Copenhagen forked out €36 million and Vienna €28 million. Even Kiev, with its known financial problems, spent €30 million. And then there is the cost of making the presentation ‘postcards’ – the short vignettes with the 42 contestants filmed in different locations in Portugal, including Madeira and the Azores. Kiev spent €77,000 last year. This is not to mention the costs of the custom-made designer outfits the four female hosts – Catarina Furtado, Daniela Ruah, Sílvia Alberto and Filomena Cautela – will wear. In Kiev, wardrobe expenses were an eye-watering €38,000. On these costs, RTP remained tight-lipped.
As one of the ambassadors and hosts of the Eurovision Song Contest Lisboa 2018, Filomena Cautela says it will be a “huge responsibility” to present the show.
“I thought it was a joke when they told me I was presenting it. I have a reputation for being natural, out-of-the- box and with the ability to surprise people, so I hope I can provide a touch of humour and a down-to-earth attitude. My fellow presenters will bring the glamour to the show!”
If the costs are onerous, Eurovision isn’t mentioning it. Jon Ola Sand, the European Broadcast Union’s executive supervisor of the Eurovision Song Contest (ESC), said: “RTP’s team has been on top of their tasks from day one. The work has been well coordinated, efficient and professional. The team is friendly, relaxed and highly committed to deliver this year’s ESC to the highest standard. We have managed to resolve all the challenges in this enormously complex project in a respectful and professional manner.”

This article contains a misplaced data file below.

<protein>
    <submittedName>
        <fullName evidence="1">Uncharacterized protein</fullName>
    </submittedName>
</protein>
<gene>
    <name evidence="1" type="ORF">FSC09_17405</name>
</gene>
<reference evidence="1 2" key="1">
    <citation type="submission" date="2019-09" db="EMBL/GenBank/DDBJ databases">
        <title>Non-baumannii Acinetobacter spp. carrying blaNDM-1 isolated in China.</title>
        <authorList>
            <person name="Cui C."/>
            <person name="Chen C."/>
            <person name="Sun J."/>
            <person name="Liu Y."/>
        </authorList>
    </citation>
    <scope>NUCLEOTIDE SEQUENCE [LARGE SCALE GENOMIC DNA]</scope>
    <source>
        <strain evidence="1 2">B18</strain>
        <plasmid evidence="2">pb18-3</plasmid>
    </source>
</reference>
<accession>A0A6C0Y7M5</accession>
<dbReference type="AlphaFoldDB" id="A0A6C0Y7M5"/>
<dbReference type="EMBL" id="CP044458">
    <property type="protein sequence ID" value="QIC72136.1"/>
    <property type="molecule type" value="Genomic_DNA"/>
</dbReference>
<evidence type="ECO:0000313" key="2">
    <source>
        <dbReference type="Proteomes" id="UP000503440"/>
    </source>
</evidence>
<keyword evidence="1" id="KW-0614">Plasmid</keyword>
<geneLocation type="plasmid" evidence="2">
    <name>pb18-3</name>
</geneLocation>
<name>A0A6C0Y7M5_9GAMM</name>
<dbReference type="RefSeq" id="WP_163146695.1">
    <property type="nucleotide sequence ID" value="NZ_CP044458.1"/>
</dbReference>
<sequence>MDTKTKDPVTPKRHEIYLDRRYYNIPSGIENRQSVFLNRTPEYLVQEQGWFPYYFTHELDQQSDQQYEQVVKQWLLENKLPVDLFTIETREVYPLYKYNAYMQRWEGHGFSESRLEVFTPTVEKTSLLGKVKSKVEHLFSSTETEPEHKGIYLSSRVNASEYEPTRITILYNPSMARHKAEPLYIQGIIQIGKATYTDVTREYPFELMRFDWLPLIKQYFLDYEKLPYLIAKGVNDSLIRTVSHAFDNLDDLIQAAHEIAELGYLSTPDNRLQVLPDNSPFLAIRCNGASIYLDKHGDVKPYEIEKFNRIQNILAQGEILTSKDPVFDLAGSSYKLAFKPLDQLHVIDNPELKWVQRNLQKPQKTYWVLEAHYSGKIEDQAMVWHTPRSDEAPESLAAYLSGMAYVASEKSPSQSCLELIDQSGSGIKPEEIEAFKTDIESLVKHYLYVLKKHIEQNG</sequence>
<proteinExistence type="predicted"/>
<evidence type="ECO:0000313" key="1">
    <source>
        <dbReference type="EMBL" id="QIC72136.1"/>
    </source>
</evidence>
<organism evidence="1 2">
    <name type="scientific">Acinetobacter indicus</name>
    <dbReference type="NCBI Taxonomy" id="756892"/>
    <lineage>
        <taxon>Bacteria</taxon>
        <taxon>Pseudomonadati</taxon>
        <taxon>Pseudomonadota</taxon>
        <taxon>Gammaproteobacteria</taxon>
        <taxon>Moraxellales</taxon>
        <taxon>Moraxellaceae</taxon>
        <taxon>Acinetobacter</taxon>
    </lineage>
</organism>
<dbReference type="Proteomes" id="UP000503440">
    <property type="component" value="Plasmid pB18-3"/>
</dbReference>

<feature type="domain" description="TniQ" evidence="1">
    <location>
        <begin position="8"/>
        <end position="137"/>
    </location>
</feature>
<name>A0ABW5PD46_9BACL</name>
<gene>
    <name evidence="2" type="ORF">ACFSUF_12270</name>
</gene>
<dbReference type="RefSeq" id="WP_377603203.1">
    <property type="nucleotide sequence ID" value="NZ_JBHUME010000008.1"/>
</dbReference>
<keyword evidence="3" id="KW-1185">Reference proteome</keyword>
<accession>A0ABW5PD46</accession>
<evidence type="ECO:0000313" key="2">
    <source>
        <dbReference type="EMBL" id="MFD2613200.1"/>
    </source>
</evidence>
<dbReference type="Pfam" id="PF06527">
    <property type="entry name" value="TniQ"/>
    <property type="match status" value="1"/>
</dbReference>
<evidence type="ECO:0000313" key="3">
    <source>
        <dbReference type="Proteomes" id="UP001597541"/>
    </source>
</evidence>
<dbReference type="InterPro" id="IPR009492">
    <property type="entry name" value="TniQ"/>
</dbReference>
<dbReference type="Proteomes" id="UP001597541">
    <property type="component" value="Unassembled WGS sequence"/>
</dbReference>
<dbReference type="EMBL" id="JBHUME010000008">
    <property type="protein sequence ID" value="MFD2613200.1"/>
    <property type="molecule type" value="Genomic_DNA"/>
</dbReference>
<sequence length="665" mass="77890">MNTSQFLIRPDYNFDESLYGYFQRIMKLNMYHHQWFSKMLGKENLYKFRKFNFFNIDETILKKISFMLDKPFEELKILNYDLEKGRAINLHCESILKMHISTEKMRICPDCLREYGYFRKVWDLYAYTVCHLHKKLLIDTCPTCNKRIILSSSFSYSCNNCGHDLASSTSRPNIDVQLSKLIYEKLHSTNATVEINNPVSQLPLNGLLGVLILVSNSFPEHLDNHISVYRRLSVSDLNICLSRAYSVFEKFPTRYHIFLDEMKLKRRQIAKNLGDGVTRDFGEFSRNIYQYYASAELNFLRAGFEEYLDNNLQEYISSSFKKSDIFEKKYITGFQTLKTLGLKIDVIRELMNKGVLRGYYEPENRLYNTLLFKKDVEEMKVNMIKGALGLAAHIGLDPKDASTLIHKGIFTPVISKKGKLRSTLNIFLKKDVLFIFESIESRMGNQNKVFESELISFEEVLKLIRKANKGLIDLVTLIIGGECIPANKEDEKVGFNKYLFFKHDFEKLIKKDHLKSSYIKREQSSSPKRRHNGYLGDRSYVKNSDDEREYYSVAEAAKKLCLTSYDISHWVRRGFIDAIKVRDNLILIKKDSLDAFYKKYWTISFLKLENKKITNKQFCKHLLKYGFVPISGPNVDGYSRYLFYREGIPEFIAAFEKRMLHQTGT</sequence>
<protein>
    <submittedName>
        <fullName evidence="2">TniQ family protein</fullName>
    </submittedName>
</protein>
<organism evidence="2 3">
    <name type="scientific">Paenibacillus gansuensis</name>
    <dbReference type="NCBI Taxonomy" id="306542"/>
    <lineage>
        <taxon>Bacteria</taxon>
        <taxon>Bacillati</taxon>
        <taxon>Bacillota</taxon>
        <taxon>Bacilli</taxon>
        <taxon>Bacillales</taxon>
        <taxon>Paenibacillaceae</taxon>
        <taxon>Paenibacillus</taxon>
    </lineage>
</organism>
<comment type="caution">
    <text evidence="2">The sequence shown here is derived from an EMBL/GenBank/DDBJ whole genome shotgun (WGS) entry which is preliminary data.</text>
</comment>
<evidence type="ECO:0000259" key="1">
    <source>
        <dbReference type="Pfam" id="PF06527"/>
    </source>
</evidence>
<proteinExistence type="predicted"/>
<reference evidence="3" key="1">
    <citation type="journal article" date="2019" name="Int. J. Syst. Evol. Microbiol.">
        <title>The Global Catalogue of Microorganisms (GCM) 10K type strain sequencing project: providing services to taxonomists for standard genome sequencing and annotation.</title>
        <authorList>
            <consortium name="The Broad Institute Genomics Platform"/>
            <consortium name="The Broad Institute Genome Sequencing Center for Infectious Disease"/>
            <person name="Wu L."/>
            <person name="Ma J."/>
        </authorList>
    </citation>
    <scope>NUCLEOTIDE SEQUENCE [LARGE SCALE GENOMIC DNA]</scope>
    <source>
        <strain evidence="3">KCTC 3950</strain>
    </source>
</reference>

As to the budget, an EBU spokes- person says, “We are very satisfied with the budgets that have been presented to us by RTP, and preparations are progressing well. The EBU have had great cooperation with the host broadcaster so far and have full confidence in them to produce an excellent Eurovision Song Contest in May.”
Jonathan Moles, a well-known member of the UK’s Eurovision “intelligentsia” says: “I think Portugal will put on a great show. As the show has grown over the years, with 42 entries now taking part and the technology more advanced, the question is whether broadcasters in small European countries can spend such huge amounts of money.
“I think Portugal is getting things right. Rich countries like Sweden, which hosted ESC several times, have nothing to prove and can have fun with it. Too often, poorer countries like the Ukraine feel they have something to prove. Of course, Portugal wants to show itself off but isn’t desperate. It got Lisbon City Hall and the Portuguese tourism board on side early on and so the funding seems to be more evenly shared. It has accepted outside help where useful (Swedish television, for example) and it has the infrastructure (the Altice Arena and many hotels to choose from),” concludes Moles.
CHALLENGE ON A BUDGET
The president of Sociedade Portuguesa de Autores (Portuguese Society of Authors), Tozé Brito, who himself represented Portugal in 1972 with “Se Quiseres Ouvir Cantar” and produced the Eurovision entry for Portuguese female band ‘Doce’ in 1982 (“Bem Bom”), believes that, in terms of visibility, this event is crucial for Portugal.
“When Spain won Eurovision in 1968 and again in 1969, it had a dramatic impact on tourism. For Portugal, hosting the show can only boost visitor numbers and Portugal’s image in the world.”
Nuno Galopim, music journalist and jury member for the national contest Festival da Canção, which picks Portugal’s entry for Eurovision, reflects: “What happened last year in Kiev was unexpected. A magical one-off moment. But it was also the result of team effort, after signing up to the challenge of revitalising the song contest locally and selecting songs that were about the music rather than the glitz, glamour and fireworks.”
Gonçalo Madail, Eurovision 2018 artistic director, agrees: “This is a big challenge for us. We don’t have the financial resources that some countries have, but we have taken that as a challenge and opportunity to focus on the music. We are going to do this smartly, artistically and on budget. We don’t have to spend €30 million to put on a great show.”